For the past two weeks, a group of community college students and faculty advisors from South Florida has joined students at a number of select institutions participating in The Washington Center’s 2017 Presidential Inauguration Academic Seminar.
According to a news release from Miami Dade College (MDC), the students had the opportunity to hear guest lectures and participate in small group discussions and budget and policy simulations. Today’s presidential inauguration is a bookend to the two weeks of experiences for the students, which included visits with Capitol Hill policymakers and even participation in a Day of Service activity with Secretary of Education John King on Martin Luther King Jr. Day, says MDC political science and international relations professor Richard Tapia. Tapia served as a faculty adviser for this year’s seminar.
According to Tapia, experiential education “is so vital. I incorporate it in my classes at Miami Dade, when they intern or they participate somewhere in the local community. But seeing it in D.C., in the nation’s capital, just makes it so much more potent.”
Tapia adds that the experiential education MDC students received in D.C. has helped them have a firsthand account of how the political process “works, and that if they don’t advocate for their interests, they concede it to somebody who is advocating.”
Interestingly enough, the theme for this year’s seminar was “Elevating Political Discourse,” a theme coined even before some of the most contentious and vitriolic portions of the 2016 presidential race took place. The nature of the political discourse was not lost on MDC journalism student Alejandra Zimmermann, who participated in this year’s inauguration academic seminar.
Zimmermann says that one topic of the small group discussions following presentations at The Washington Center was language.
“We talked about how specifically President-elect Trump was using the sort of language that was pretty easy to understand to appeal to a lot of voters,” Zimmermann says.
“I believe that that language that he uses is opening gates for other people who might not have been outspoken to speak now and use rhetoric that is very, very offensive and normalizing the rhetoric.”
Zimmermann added that rhetoric from Trump that was tinged with negative racial overtones, anti-immigrant overtones, and commentary offensive to Muslims and others “is getting normalized … and I don’t think that’s how we should move forward. I think there should be some standards when it comes to being in politics or being the president,” also mentioning that there was some rhetoric from Hillary Clinton of concern.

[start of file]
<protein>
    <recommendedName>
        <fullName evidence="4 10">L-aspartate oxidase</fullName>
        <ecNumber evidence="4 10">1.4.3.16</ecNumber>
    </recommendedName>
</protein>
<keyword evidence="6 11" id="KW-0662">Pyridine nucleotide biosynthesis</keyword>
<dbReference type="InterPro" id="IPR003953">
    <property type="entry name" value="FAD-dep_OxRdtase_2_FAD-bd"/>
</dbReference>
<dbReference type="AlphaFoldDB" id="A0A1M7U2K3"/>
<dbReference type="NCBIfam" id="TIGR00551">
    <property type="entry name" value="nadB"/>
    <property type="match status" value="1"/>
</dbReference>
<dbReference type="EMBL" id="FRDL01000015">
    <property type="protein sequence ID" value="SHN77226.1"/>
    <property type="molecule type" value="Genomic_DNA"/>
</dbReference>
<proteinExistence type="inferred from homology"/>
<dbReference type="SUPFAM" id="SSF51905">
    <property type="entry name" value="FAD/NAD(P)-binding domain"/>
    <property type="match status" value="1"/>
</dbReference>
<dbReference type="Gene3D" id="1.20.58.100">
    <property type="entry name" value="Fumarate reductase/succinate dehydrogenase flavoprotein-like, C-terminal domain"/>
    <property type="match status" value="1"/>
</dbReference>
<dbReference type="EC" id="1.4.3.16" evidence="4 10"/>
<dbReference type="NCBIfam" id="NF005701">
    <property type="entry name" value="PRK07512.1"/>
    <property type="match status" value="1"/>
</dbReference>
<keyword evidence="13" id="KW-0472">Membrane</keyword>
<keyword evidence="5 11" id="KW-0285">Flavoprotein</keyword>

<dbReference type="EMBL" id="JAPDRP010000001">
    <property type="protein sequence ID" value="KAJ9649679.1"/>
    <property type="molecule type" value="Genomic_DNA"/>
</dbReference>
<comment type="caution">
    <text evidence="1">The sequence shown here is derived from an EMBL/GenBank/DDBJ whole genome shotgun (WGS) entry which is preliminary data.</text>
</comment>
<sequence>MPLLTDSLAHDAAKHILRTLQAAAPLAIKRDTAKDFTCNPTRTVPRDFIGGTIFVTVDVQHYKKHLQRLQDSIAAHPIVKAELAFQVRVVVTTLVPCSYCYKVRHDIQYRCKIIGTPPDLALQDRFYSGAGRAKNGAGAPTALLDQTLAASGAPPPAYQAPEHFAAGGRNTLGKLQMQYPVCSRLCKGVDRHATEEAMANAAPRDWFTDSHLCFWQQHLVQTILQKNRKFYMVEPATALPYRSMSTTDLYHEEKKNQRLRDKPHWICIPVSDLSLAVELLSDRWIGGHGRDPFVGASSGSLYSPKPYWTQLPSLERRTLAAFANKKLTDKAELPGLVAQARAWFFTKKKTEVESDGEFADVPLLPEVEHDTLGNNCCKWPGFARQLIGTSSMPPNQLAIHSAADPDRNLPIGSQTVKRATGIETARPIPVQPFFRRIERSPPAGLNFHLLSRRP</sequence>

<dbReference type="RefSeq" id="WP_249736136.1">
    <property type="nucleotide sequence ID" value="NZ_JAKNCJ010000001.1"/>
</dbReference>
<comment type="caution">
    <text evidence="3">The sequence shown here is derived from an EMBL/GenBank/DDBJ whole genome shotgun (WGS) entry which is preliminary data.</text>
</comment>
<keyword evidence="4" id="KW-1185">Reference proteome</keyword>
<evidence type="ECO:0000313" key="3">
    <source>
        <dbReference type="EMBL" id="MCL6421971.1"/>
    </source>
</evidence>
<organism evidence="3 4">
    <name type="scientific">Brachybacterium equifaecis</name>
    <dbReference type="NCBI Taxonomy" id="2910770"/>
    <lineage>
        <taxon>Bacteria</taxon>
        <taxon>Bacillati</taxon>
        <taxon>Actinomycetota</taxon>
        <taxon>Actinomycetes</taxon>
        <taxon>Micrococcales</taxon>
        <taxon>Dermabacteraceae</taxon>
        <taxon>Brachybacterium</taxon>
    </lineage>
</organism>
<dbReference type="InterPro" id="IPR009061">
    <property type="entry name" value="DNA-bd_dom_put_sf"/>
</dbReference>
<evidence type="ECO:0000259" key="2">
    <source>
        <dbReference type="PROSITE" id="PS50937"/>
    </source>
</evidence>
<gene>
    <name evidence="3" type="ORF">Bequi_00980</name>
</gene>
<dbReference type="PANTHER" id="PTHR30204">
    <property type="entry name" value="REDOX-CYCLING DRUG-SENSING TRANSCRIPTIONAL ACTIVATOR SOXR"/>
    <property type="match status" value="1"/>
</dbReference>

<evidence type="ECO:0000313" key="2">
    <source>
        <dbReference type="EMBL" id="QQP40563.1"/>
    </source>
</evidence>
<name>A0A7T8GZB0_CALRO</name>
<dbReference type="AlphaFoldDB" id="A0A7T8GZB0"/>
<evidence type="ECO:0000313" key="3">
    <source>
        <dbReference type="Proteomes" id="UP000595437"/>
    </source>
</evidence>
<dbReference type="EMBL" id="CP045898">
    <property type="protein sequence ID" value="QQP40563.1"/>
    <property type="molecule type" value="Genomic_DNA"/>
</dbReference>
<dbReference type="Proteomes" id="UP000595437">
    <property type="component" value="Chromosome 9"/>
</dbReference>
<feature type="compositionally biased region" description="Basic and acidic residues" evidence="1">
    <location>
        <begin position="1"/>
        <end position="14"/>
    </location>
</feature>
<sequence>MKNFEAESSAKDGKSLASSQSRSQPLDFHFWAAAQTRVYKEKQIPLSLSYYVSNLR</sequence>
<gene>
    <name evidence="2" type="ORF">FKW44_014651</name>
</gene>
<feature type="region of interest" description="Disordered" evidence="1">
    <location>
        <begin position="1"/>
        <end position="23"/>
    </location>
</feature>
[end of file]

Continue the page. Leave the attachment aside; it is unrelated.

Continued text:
When it comes to the inauguration itself today, MDC political science major and inauguration academic seminar participant Krystal Lanier says that Trump should bridge the gap between those who voted for him and “those that did not vote for him.”
“I feel that there is still a disconnect between the two. He hasn’t really reached out to them. So I think that this is a very crucial moment for him. If he really wants popularity, if he really wants to have the trust and the loyalty and the allegiance from his constituents, I think that he should really focus on what he tells us, what he’s asking of us to help him in this process, because it is a hard process.”
Tapia adds, “Our experience here confirms that democracy is not a spectator sport.”
The students at this year’s inauguration academic seminar “are not the future, they are the present. Their time is now. They are of age, and they need to participate a lot more, and they need to consider public service. Because that’s how we make a democracy work,” says Tapia.
In a statement, MDC President Eduardo Padrón said this year’s seminar “provides MDC students with the unique opportunity to experience firsthand our nation’s democratic and political process and to witness history in the making. … Since MDC is known as Democracy’s College, we are dedicated to preparing students for lifelong civic engagement.”
For more information about the 2017 Presidential Inauguration Academic Seminar, visit www.twc.edu/seminars/presidential-inauguration.
David Pluviose can be reached at firstname.lastname@example.org.
Could training in implicit bias be helpful at your institution?